You are in a very difficult predicament. You really should be asking your lender how to best approach this scenario. I understand you will need to have a minimum of 30% equity in a property in order to do a cash-out refi- (which is what you will be doing, in affect). Plan on a 90-day seasoning and plan to jump through hoops to accomplish that goal -- in today's uncertain lending environment. I would be intersted in knowing why the "seller" doesn't want an FHA Buyer -- does the property have issues? Suggestion: guarantee the seller that you will close the escrow on time, and put up a non-refundable deposit (1% ?) to prove it. You better be 100% certain you can get that FHA loan first, though....
I asked 2 of my favorite Loan Officers and here is what they told me:
The 1st step is to identify with the buyer what their goals are and motivation. It doesn't make any sense to me why a person would buy a home utilizing conventional financing and then refinance a month later with FHA? Seems odd. It would really be a waste of money paying closing costs 2 times on a home. If they buy it Conventional, they can get a 30 year fixed loan at a great rate and just keep that loan. Make sense? Why would they do that?
It is easy to refinance in cases where the borrower qualifies. Banks look at 3 key items when qualifying for a refinance.
1. Credit FHA 640 or higher score
2. Income DTI at 57% or lower back end
3. Equity Finance up to 97.75% + Upfront MI costs
Cosing costs are typically what I teach people are about 2% of Purchase price and then factor another 1 to 2% for prepaid items. Prepaid items would include 1st months mortgage payment, 1st years homeowners insurance, Property taxs & impounds if they are having impounds, (required on FHA)
$580,000 2% est closing costs $10,000 to $12,000
Prepaids 1 to 2% $5,800 to $10,000
2% is pretty high and IS NOT A COST, this is pre paids.
Let me know if you have any other questions. I would be happy to pre-approve them for you if you are writing the offer for them, Rates are incredible right now.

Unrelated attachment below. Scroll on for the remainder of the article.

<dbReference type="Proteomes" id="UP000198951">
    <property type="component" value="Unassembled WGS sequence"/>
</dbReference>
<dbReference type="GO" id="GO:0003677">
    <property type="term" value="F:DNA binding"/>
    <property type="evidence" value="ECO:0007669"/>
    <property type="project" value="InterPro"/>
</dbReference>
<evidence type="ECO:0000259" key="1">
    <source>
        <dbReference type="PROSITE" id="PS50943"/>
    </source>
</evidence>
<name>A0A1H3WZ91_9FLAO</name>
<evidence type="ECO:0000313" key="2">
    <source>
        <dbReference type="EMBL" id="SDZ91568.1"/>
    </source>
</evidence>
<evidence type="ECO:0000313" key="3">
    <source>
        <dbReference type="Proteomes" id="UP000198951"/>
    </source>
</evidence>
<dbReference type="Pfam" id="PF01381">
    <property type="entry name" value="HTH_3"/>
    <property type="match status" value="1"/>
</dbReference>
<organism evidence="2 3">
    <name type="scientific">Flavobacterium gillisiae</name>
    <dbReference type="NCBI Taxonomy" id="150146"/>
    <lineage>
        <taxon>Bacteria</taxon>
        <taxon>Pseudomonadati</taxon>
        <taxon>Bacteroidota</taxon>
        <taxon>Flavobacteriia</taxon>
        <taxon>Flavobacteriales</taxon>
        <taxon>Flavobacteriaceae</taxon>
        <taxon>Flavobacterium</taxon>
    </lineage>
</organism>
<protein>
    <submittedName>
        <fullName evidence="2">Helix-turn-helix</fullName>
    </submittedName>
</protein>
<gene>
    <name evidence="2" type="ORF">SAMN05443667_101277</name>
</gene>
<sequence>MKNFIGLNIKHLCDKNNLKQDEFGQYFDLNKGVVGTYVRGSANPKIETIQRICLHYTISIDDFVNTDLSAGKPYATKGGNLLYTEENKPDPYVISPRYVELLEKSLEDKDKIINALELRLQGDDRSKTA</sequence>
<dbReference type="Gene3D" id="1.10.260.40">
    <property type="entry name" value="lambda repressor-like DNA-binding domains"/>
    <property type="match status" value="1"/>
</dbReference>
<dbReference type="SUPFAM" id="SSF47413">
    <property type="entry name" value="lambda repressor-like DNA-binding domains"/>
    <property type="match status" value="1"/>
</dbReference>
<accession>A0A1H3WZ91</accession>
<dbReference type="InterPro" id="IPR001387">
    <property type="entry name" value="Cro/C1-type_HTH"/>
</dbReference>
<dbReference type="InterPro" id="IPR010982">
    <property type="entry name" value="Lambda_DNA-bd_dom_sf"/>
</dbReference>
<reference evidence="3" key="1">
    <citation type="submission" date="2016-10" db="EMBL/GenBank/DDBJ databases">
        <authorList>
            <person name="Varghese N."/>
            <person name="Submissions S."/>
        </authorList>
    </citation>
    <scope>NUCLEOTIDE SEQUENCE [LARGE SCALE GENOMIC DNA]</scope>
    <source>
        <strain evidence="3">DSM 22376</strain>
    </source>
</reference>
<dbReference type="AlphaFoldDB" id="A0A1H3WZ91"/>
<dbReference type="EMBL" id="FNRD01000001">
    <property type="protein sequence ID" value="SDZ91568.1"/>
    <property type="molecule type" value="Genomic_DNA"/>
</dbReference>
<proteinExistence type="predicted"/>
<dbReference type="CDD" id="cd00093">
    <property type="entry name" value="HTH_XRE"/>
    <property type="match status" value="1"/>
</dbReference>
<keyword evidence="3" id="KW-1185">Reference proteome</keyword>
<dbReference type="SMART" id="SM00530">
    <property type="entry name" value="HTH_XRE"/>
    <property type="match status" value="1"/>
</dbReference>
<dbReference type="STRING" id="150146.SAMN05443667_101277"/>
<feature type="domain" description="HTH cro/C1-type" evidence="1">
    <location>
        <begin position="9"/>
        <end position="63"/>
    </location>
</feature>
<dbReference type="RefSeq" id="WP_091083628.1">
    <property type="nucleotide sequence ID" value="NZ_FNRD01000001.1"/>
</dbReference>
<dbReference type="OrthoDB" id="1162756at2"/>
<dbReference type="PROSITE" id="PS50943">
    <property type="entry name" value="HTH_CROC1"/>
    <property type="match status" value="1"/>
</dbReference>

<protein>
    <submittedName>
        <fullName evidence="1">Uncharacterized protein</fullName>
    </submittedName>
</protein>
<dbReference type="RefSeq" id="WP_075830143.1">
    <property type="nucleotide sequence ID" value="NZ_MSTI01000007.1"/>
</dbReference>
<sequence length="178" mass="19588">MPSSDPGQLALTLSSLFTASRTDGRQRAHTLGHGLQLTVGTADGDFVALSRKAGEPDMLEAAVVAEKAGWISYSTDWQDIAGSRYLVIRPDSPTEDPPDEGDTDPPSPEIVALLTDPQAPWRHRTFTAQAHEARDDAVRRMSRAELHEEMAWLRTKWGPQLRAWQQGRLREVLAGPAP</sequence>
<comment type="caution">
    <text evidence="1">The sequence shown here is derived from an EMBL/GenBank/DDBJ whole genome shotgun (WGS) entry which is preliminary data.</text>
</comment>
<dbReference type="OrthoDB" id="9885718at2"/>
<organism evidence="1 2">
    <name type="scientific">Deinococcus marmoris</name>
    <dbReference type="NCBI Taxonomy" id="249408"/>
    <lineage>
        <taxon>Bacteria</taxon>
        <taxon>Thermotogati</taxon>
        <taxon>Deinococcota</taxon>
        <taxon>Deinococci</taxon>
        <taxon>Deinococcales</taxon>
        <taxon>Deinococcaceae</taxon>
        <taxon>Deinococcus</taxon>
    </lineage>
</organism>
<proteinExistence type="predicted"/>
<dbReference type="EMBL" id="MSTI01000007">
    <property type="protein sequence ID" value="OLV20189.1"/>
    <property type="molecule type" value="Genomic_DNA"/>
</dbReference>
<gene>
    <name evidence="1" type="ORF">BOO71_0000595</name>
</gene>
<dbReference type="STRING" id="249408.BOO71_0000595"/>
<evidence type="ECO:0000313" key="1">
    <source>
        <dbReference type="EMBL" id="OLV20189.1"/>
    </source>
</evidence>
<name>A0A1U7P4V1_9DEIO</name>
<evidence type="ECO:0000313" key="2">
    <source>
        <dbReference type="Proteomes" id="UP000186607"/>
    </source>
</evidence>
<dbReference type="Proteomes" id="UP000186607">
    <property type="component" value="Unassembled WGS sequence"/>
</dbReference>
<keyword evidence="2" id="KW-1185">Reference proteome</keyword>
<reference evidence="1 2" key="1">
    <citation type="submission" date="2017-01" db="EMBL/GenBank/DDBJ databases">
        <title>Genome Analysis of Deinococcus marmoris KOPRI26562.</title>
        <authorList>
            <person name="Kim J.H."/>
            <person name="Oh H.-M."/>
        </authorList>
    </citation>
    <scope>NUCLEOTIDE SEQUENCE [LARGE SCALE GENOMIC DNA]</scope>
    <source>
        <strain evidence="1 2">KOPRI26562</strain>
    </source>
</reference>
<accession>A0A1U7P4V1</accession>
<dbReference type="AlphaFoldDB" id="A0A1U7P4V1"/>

I will try to answer the question, although I'm not sure if I understand completely. In order to do a conventional loan, the buyer needs 20% down payment. If the buyer has the down payment, then why would they want to do an FHA loan? FHA loan comes with the additional cost of 2.25% mortgage insurance upfront, and an additional .55% mortgage insurance each month. Plus, the FHA loan is more involved, so the loan origination fee is going to be higher. Finally, the property has to be FHA approved in order to qualify for an FHA loan.
If one purchases and takes out a loan there are all of the standard costs. Then, to refinance, similar costs occur - title, escrow, appraisal, fees, etc. It sounds like double the costs.
Does this help?
the first if the seller doesnt want a fha loan, it is usually because the house wont pass a fha insoection/appraisal. They may have beenm through one with a prior buyer and it failed or they nknow f a defect. most sellers will do anything to sell their home, and seeing fha loans make up 90 or so percent of what buyers are using to buy today, they limit the amount of buyers that can make offers.
You need to ask point blank, if there has been any fha home insoections, are there any defects or problems they know of that wont pass a fha inspection.
As far as refinacning, you cant refinance any loan for 90 days after you purchase. You then need to ask your loan officer if they will be able to asist you in refinancing, most fha loans are for a purchase, not refinance and teh costs of a new loan may wipe out any savings you would get from fha.
good luck with working things out
The seller is actually a flipper, he buys houses flips them and re sells. them. He bought this house of $475K in feb and is asking $599k now.
He just refuses to listen to anyone with FHA loan. He has sold couple of properties before and acc to his agent he did not have a good experience with FHA loans.
I am already pre approved from Wells Fargo and when we sent the offer sent them every possible thing that could prove that we wont have any FHA loan problems, but he is still not convinced that is why thinking of looking out for conventional loan and then probably refinancing it to get cheaper interest rate.